What is SOPA and how does it affect you?

December 29th, 2011 in .News & Events
Suds McSoapdish
Clip to Evernote

There’s been somewhat of an uproar recently about SOPA, or the Stop Online Piracy Act, a bill presented to the US congress October 26. While this is a piece of United States legislation nominally, if passed it will have far reaching ramifications for internet users worldwide, and could be considered a real game changer in many respects.

Sponsored by Republican representative Lamar Smith of Texas, SOPA aims to counteract what its proponents consider rampant internet-based piracy and copyright violation on a grand scale. There is a particular emphasis on overseas (or non-US based) venues and entities dealing in piracy of American-made intellectual property, as supporters say that this problem has been going on long enough, and it’s high time law enforcement were given better tools to deal with these issues. It’s important to note the bill generally deems online piracy and IP piracy overall as plain old theft, not distinguishing between them and actions that result in the unlawful removal of physical goods. It also makes the connection between online piracy and the distribution of dangerous goods that could harm public health, and links piracy to espionage.

Some of the key points relating to SOPA, or bill H.R.3261.IH:

-          Protecting customers by reducing the amount of counterfeit content and products on distribution

-          Stopping US customers and companies from willingly or inadvertently supporting copyright infringers

-          Enabling law enforcement agencies to combat piracy in a more effective manner through faster injunctions and much more severe penalties

-          Immunity for people and organisations that aid in the prevention of piracy

-          Stopping US entities from funding well-known overseas infringers

-          A focus on illegal content streaming

-          Stopping the trafficking of dangerous goods, reducing risks to public health, and fighting espionage

How that last highlight figures in with stopping online piracy is something I personally haven’t been able to fathom completely, guess you’d have to be a lawyer or a politician to do that. And while the benefits of stopping online piracy are self-evident, fears of mounting internet censorship and the intimidation of individual users may likewise be justified.

ASUS RT-N66U router: great tech or unwitting culprit?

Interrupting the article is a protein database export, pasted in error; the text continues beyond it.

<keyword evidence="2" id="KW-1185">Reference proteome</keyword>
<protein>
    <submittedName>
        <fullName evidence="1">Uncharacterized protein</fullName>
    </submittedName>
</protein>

SOPA wants to make it clear that streaming content without copyright holder permission is a crime, punishable by prison sentences. This is currently not the case in the US, as most copyright infringement cases, in the very rare instances where action is taken and they actually make it to court, are civil in nature. At most, offenders are ordered to pay damages, but it’s almost unheard of for a person to be incarcerated for offenses of this nature. SOPA aims to change that. It also seeks to empower government agencies such as the US Attorney General (and by inference all subsequent law enforcement agencies). If SOPA passes, agencies will be able to quickly get court orders against sites, organisations, and individuals that they consider in violation of copyright laws. SOPA basically gives the government the power to declare probable cause against anyone who streams or downloads content illegally, potentially shutting down their online capabilities and/or executing searches and impounds in the real world.

Arguments in favor of SOPA are clear: greater ability to stop illegal distribution of content means more revenue for content producers and holders, and thus greater incentive for more people to create and sell content. This obviously promotes both creativity and commerce, helping the economy and intellectual pursuits in general. The law and order argument is likewise valid, as SOPA wants to fight overseas havens for piracy that have been largely untouched so far. It also aims to deter rampant online piracy on the level of the individual, putting in place stricter penalties.

On the con side, opponents rightly point out that SOPA doesn’t clarify 100% what constitutes piracy and copyright infringement, and therefore may endanger freedom of speech, imposing a sort of self-censorship that will in fact be highly counterproductive as it will reduce creativity across the board. The alleged lack of clarity in SOPA may also mean that many of us will instantly become violators without realising it, as with stricter enforcement stuff like posting the US Department of Justice’s seal on Tech in Style could be considered an act of piracy, punishable by law.

ASUS USB Ethernet adapter: useful aid or downfall of civilisation?

The US Congress will hold further hearings on SOPA early 2012, but it will be a while before a conclusion is reached, and I suspect a compromised form of the bill will eventually pass.

What’s your take on this? Do you think SOPA and similar pieces of legislation can help us, or in fact harm us as internet users and content consumers?

You May Find These Interesting

    Share |